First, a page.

Grumpy Old Journos – Part Two
In the second part of our Grumpy Old Journos blog we take a look at some of the gripes journalists have with regards to the PR material they receive. Having spoken with some of our best media contacts, we have gained some useful insight to help you avoid some of the pitfalls when creating and distributing content.
Clear, concise and accurately-written press releases will always be preferred to one using excessive jargon, subjective comments and fatuous superlatives. Make sure you write proper prose and make it sound objective – if your material is full of marketing language the only place it is like to end up is the recycle bin. Also, do not allow for any poor punctuation or spelling as this will only distract from what could be an interesting story.
“A sloppy, juvenile press release full of elementary mistakes gives the impression it came from a sloppy juvenile company. Spell check, sense check and then make sure someone literate gives your release a onceover.”
“What I do not like is an excessive use of superlatives such as amazing, unique, ground-breaking and unbelievable. Accompany these words with any use of an exclamation mark and the story is immediately spiked. Multiple exclamation marks lead to instant death.”
Attaching a high resolution, professionally taken photo is a well-known way of increasing the chance of coverage. Sending a poor quality image or making it difficult to obtain one will most probably have a negative effect and could lead to a story being dumped, regardless of how interesting it is.
“If you are providing a picture with a press release, attach it or provide a direct link. Do not put ‘ring for a picture’ or request some kind of login. If you create an obstacle for journalists, many will not bother to navigate it.”
“Don’t supply tiny images – if a picture takes up less than six inches of your screen, it is only good enough for a single column in print. Be aware that print is MUCH more demanding than a screen in terms of resolution. If your picture size is under 500K, it is too small.”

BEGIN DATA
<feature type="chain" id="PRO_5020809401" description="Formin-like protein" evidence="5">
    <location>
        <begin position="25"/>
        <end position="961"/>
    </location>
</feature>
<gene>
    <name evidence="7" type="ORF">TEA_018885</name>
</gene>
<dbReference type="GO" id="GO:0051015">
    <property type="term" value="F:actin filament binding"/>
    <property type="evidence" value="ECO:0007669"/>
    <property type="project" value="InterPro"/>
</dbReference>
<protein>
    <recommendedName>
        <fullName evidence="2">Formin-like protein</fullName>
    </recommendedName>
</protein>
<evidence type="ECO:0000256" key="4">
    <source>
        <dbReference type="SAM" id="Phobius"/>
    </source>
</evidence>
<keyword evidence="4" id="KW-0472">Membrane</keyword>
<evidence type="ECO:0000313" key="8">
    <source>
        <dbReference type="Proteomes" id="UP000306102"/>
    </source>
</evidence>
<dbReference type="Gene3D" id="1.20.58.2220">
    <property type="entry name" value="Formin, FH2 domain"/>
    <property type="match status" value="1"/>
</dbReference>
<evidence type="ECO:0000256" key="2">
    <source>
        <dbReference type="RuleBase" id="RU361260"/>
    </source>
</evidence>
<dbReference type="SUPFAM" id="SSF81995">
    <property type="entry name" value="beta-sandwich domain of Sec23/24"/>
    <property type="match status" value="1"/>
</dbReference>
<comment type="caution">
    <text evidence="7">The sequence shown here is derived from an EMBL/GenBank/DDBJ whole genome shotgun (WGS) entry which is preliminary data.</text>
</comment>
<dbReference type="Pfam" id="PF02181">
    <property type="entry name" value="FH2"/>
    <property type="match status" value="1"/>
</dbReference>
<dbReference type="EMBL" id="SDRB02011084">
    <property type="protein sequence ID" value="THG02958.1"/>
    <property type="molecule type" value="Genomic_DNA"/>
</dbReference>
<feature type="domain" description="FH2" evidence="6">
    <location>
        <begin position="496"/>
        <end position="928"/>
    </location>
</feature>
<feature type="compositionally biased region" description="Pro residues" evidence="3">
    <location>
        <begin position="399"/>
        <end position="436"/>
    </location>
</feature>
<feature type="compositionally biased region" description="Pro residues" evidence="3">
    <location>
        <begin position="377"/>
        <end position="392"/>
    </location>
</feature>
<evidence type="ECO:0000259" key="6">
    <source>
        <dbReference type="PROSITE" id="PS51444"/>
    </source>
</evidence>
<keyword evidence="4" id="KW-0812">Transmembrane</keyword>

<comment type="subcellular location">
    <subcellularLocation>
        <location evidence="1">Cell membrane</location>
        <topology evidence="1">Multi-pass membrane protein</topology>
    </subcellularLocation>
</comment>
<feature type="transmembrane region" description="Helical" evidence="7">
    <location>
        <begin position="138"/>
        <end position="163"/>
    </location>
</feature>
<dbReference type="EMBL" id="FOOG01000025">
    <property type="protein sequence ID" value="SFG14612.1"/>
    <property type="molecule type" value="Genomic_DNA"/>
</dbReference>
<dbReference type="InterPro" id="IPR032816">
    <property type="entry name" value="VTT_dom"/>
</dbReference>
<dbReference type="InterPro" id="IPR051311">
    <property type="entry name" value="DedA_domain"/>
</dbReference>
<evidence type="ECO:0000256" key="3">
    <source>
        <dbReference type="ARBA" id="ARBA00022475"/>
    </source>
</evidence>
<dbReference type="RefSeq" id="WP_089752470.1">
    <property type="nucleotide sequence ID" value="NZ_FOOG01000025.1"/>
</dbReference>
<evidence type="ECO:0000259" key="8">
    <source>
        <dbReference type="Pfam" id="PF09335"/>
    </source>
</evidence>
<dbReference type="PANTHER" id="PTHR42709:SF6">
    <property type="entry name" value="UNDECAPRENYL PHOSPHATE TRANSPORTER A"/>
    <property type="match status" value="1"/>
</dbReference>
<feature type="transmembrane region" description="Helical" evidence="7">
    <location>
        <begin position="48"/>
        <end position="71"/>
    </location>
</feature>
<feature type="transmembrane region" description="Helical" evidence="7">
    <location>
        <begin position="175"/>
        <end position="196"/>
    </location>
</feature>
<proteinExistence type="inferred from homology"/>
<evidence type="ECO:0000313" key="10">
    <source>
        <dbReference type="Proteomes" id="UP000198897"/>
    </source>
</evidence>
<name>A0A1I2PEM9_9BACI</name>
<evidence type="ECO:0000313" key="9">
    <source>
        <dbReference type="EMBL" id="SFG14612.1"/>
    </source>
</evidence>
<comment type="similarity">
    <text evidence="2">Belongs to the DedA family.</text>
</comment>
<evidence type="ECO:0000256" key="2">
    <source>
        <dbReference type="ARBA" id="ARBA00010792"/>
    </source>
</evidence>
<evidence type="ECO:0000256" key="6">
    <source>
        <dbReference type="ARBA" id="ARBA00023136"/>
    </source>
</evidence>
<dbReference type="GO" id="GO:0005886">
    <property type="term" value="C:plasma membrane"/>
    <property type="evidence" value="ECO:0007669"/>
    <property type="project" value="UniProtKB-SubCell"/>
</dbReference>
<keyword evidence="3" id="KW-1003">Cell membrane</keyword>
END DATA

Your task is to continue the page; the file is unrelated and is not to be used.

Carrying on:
Pointless press releases and irrelevant material
Make sure any PR material is both interesting and appropriate. Sending press releases that are pointless with no news will have limited impact and gain you an unwanted reputation. Moreover, bombarding the press with unsuitable story-or feature-ideas will be far less effective than taking your time to understand the media landscape and targeting relevant titles.
“If you are scraping around to compile vacuous stories that no self-respecting publication would use, something is wrong. Either you are not getting the right PR leads, or you are trying to achieve a frequency that just cannot be sustained.”
“Generally, publications do not mind being on blanket mailing lists for subjects of marginal interest, but if you send a one-off proposal, take the trouble to check that it is squarely on target for the publication. Failure to do this can seem insulting.”
Access to the story or additional information
This may seem obvious, but make it as easy as possible for journalists to find a recently published story or access additional company information. Always upload press releases online and provide a web address or relevant link with any media communication.
“A remarkable number of PR firms seem to bend over backwards to avoid providing any direct link to the client in their emails. It seems like a transparent attempt to deflect journalists’ feedback to them, and it simply causes annoyance because we then have to waste time finding out company details ourselves.”
“Suppose we see a story in some newsfeed. We realise it came from a press release, and check the company’s website for the source, but it is not there. We might not have time to follow up directly and just want the original text.”
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